I avoid processed food [and] exercise in the morning approximately 6 days a week, walking briskly for an hour. I [recently] added cycling 3 times a week (approximately 20 miles.)
With the additional exercise I was feeling a little sluggish and headachy in the afternoon.
I felt like I needed more protein in my diet, so I bought, and have been using, whey protein in a soy milkshake for breakfast.
Am I falling back into the trap of “Franken foods” by using whey protein?
-- Barbara (last name withheld)
As far as technicalities go, your diet (lacto-ovo vegetarian who also eats fish) qualifies as pescatarian.
You will find, though, that it's often easier to describe yourself as "vegetarian", since "pescatarian" is often met with puzzled looks.
The symptoms you are experiencing are completely unrelated to low protein intake.
I don’t know your specific medical history, but assuming you are a “normal”, healthy adult, I am leaning towards one of the following: low caloric intake, low carbohydrate intake (headaches are often a symptom of not consuming enough carbohydrates), or dehydration.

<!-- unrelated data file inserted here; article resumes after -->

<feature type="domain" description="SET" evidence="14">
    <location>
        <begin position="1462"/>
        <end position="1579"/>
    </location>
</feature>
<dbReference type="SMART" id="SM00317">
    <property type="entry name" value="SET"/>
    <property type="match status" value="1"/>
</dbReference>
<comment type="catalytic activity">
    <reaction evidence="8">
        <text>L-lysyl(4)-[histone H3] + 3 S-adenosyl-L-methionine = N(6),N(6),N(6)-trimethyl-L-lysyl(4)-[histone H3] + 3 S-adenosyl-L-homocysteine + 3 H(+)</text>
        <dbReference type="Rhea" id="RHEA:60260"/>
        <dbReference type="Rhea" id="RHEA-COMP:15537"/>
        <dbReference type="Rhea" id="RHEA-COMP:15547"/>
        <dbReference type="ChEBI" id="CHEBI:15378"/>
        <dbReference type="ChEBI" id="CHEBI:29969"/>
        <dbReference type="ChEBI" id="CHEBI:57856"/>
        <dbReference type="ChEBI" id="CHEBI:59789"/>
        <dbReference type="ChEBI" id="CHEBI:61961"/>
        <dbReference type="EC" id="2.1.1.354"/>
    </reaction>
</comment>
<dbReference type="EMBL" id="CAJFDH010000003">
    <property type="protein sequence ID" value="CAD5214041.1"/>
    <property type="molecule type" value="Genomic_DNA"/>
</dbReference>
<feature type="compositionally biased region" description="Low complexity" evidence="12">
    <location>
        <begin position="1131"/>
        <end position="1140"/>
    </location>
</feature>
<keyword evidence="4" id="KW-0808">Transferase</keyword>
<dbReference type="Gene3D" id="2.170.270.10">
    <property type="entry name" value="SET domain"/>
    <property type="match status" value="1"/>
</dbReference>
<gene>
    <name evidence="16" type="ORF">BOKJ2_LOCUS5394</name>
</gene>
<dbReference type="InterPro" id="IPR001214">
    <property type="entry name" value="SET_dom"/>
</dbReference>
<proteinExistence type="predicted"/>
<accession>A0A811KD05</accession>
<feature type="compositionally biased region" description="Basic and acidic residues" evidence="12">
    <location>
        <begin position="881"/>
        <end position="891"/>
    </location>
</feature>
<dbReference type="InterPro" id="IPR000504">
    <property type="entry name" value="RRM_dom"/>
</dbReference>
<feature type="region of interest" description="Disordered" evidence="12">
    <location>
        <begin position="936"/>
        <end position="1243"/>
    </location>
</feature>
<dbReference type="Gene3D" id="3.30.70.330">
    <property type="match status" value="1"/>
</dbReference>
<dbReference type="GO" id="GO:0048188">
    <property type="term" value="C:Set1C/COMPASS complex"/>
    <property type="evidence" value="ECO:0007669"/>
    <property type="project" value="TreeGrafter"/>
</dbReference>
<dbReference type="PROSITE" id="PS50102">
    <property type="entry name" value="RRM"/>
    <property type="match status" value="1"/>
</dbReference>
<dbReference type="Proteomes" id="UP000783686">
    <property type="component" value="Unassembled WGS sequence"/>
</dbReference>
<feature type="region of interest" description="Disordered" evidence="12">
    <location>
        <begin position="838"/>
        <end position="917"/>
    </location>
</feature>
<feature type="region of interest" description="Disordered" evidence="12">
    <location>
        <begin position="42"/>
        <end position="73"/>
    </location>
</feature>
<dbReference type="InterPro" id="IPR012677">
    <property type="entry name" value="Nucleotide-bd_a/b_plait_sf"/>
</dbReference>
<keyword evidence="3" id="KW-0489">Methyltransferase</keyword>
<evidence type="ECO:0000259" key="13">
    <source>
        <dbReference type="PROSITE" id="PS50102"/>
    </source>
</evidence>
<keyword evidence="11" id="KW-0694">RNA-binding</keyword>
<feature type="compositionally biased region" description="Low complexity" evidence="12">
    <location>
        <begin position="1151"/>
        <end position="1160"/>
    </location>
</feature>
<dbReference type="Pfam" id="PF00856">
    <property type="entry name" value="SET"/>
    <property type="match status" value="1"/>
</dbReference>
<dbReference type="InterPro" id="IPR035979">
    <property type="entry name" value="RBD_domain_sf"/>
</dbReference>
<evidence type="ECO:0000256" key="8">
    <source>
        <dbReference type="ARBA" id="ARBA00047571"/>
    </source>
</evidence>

Remember that protein needs are not as high as advertisers want us to believe.
To determine how much YOU need, take your weight in pounds and divide it by 2.2.
Then, multiply THAT number by 0.8.
Whatever number you get as a result of that calculation is the minimum amount of protein you should be getting on a daily basis. You can get up to 200 or 250% of that number with no problems.Protein deficiency in the United States -- and other developed nations -- is extremely, extremely rare.
I am suspecting you need to increase your carbohydrate intake, particularly after exercising.
Your glycogen stores need to be replaced, and a snack combining complex carbohydrates and some protein is the best way to achieve that.
Something as simple as a toasted slice of whole grain bread with peanut butter or a piece of fruit accompanied by a glass of dairy or soy milk should do the trick.
I don't consider whey protein in itself to be a "Franken" food, but many of the ready-to-consume shakes and bars can be heavily processed.I just don't think extra amounts of protein will provide much relief.
NOTE: If your symptoms persist, please consult your physician. This answer should not be seen as a diagnosis.